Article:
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Sean Carpenter | profile | all galleries >> Equipment >> the Normal Lens Shootout >> Round 2 >> Match 12: (1) SMC Pentax-A 1:1.2 50mm vs. (8) SMC Pentax-F 1:1.7 50mm tree view | thumbnails | slideshow

Match 12: (1) SMC Pentax-A 1:1.2 50mm vs. (8) SMC Pentax-F 1:1.7 50mm

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The term Conventional Wisdom, coined by the economist John Kenneth Galbraith in The Affluent Society, describes an idea that has become accepted as truth simply by repeatedly saying it is so. The two lenses in this matchup, the SMC Pentax-A 1:1.2 50mm and the SMC Pentax-F 1:1.7 50mm, occupy opposite ends of the Conventional Wisdom scale in one important rendering characteristic - sharpness. Ask anyone - the Pentax-A 50/1.2 is soft. The Pentax-F 50/1.7, like all Pentax 50/1.7 lenses, is sharp. So goes the Conventional Wisdom.

Unconventional Wisdom


Compared at a fairly common f/4 aperture, both of these lenses are pleasantly sharp. Full-sized crops by the Pentax-A 50/1.2 here and by the Pentax-F 50/1.7 here show a virtually identical result as far as real-world resolution is concerned. The contrast may be slightly higher on the Pentax-A 50/1.2 version, but since this was a hand-held shot of a moving subject, it would be impossible to say for sure given the conditions.

Compared at f/1.7, as in this more-controlled scene here and , they produce roughly the same results. Certainly once you get down to f/1.2 with the Pentax-A 50/1.2, you are looking at a generally much softer image, but it is one that is impossible for the Pentax-F 50/1.7 to make at all. At f/1.2, the Pentax-A 50/1.2 has a razor-thin area of sharp focus, has a bit more flare and lacks overall contrast, yet I still consider it usable at that aperture. It is especially useful if the light levels mandate it, as I found out at the end of a recent bicycle race in this shot that accidentally caught someone else's flash. More surprising than the exact focus was the sharpness of the cyclist.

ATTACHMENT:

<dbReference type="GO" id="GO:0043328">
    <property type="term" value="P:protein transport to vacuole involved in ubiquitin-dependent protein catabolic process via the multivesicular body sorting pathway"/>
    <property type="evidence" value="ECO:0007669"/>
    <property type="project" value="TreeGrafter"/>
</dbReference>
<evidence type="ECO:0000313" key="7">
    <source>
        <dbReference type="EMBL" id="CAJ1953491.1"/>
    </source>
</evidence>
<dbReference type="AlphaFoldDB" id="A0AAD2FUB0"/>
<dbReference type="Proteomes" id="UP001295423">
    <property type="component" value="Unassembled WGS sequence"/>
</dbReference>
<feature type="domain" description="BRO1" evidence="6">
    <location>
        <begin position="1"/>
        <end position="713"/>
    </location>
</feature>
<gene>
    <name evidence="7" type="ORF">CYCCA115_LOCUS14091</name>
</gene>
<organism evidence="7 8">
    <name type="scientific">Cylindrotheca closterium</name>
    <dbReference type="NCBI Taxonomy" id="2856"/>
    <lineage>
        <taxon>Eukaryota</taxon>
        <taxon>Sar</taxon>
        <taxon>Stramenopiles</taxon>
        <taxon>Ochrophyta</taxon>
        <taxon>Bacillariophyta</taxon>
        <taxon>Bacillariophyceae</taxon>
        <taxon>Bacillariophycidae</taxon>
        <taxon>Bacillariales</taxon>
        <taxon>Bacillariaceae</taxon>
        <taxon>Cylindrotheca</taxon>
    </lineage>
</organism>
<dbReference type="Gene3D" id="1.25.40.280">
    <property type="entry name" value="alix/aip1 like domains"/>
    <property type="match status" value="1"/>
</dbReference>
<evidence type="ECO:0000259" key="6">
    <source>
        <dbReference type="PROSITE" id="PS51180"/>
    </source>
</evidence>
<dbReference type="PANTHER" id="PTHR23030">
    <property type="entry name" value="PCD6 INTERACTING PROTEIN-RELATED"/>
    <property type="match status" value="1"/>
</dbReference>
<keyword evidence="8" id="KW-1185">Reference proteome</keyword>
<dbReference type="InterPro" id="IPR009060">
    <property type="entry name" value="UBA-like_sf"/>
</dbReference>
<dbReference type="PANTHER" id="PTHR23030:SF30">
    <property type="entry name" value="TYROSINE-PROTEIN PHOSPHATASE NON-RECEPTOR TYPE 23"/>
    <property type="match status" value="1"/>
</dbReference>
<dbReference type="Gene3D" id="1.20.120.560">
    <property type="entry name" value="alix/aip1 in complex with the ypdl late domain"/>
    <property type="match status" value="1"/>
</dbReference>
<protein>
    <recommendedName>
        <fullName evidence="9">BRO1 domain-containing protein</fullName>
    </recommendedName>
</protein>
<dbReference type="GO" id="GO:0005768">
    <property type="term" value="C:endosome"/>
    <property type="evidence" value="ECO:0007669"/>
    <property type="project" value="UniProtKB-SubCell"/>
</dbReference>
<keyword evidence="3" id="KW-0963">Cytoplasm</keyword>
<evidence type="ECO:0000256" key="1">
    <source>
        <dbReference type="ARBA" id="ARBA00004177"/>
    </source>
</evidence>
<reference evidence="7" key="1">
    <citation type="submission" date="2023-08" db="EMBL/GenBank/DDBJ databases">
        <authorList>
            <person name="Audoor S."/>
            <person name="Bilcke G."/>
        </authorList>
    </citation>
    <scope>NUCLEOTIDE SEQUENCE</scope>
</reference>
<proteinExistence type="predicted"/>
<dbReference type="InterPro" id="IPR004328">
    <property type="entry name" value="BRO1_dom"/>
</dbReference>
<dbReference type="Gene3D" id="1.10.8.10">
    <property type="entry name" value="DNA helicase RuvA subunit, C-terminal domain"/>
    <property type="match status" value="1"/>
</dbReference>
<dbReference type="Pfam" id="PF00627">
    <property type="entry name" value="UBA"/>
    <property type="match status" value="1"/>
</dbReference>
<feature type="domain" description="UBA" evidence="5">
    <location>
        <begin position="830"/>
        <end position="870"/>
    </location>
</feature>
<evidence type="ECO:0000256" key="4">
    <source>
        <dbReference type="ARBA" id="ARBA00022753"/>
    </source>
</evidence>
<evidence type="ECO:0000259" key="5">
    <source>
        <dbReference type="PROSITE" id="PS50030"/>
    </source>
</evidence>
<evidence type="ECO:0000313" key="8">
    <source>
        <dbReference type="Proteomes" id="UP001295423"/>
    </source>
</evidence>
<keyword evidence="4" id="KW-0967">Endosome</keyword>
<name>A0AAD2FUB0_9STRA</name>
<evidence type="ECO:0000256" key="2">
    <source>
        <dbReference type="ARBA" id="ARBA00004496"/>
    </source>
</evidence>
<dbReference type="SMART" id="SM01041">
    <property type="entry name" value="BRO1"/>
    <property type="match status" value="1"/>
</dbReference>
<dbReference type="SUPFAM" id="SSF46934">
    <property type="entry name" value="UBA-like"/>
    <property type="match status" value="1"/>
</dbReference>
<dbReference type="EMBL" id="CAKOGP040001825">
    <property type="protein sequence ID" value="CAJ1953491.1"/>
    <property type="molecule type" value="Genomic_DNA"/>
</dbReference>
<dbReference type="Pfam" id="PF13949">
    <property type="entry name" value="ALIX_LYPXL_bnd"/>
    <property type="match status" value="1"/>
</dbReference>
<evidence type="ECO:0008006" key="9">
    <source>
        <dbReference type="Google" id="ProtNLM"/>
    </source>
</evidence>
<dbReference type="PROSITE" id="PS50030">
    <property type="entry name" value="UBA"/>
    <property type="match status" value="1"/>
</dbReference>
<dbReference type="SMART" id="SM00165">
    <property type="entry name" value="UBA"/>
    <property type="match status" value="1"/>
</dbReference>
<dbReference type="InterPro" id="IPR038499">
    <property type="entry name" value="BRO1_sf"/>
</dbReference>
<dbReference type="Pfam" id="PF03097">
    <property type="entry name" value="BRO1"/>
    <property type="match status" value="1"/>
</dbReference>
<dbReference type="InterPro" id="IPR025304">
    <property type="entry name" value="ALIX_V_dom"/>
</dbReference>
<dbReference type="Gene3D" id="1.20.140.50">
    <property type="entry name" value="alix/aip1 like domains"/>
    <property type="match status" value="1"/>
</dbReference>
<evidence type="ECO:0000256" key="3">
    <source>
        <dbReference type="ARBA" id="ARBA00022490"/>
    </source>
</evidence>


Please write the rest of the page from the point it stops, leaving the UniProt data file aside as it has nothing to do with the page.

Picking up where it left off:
So, according to my samples, the Conventional Wisdom on these two lenses is only half right. If you consider the Pentax-F 50/1.7 to be sharp, then certainly so is the Pentax-A 50/1.2.

This shot, taken at f/2.8 with the Pentax-A 50/1.2, is plenty sharp. Click here for a 100% crop.

This shot by the Pentax-F 50/1.7 shows disappointing hard edges in the out-of-focus areas.

Depth of Field

The Pentax-A 50/1.2, at f/1.2, has a razor-thin area of sharp focus. For an object 1 meter away, the depth of field is a measly 1.8 centimeters, certainly outside the margin of error for a matte focus screen like the one in my K10D. So using any lens at f/1.2 (or indeed even at f/1.4 or f/1.7) can provide a 'falsely soft' look based solely on slight mis-focusing.


Compared side-by-side, the out-of-focus area is where the most telling difference can be identified between these two lenses. Comparing 100% crops of sushi bowls here clearly shows the different rendering characteristics of these lenses. The blur disk is much more evenly lit by the Pentax-A 50/1.2 at all apertures, with the Pentax-F 50/1.7 showing clear bright rings around highlights. This can be seen even in non-highlights as a sharper edge in comparable shots by the Pentax-F 50/1.7. Even reduced-size versions of the same subject by the Pentax-F 50/1.7 here and the Pentax-A 50/1.2 here show this clearly.

Build and Usability

The Pentax-F 50/1.7 holds one clear advantage over the Pentax-A 50/1.2, in that it is autofocus. If your shooting needs (or physical limitations) require an autofocus lens, then there is no contest between these two lenses.

For manual focus, however, there is an inverse disparity. The Pentax-A 50/1.2 has a long, smooth, and accurate focus throw and a wide rubberized grip. The Pentax-F 50/1.7 has a small, serrated plastic ring on the very end of the lens that, like most autofocus lenses, has a short throw that is more difficult for fine manual focusing.


So far in the Normal Lens Shootout, it has become obvious that I hold the out-of-focus rendering of higher importance than any other attribute. I find it easier to overlook (or fix) a soft image than one with a harsh bokeh - for many, the reverse is true. But in this case, where both lenses are capable of producing sharp images, I think we can all agree that a lens with a nicer blur is better than those with a harsh one. Couple the harsher bokeh with a plastic build and poor manual focus capability, and the Pentax-F 50/1.7 clearly loses to the SMC Pentax-A 1:1.2 50mm.

For those who prefer 'real' pictures, both of these lenses have collections here for the Pentax-A 50/1.2 and here for the Pentax-F 50/1.7.

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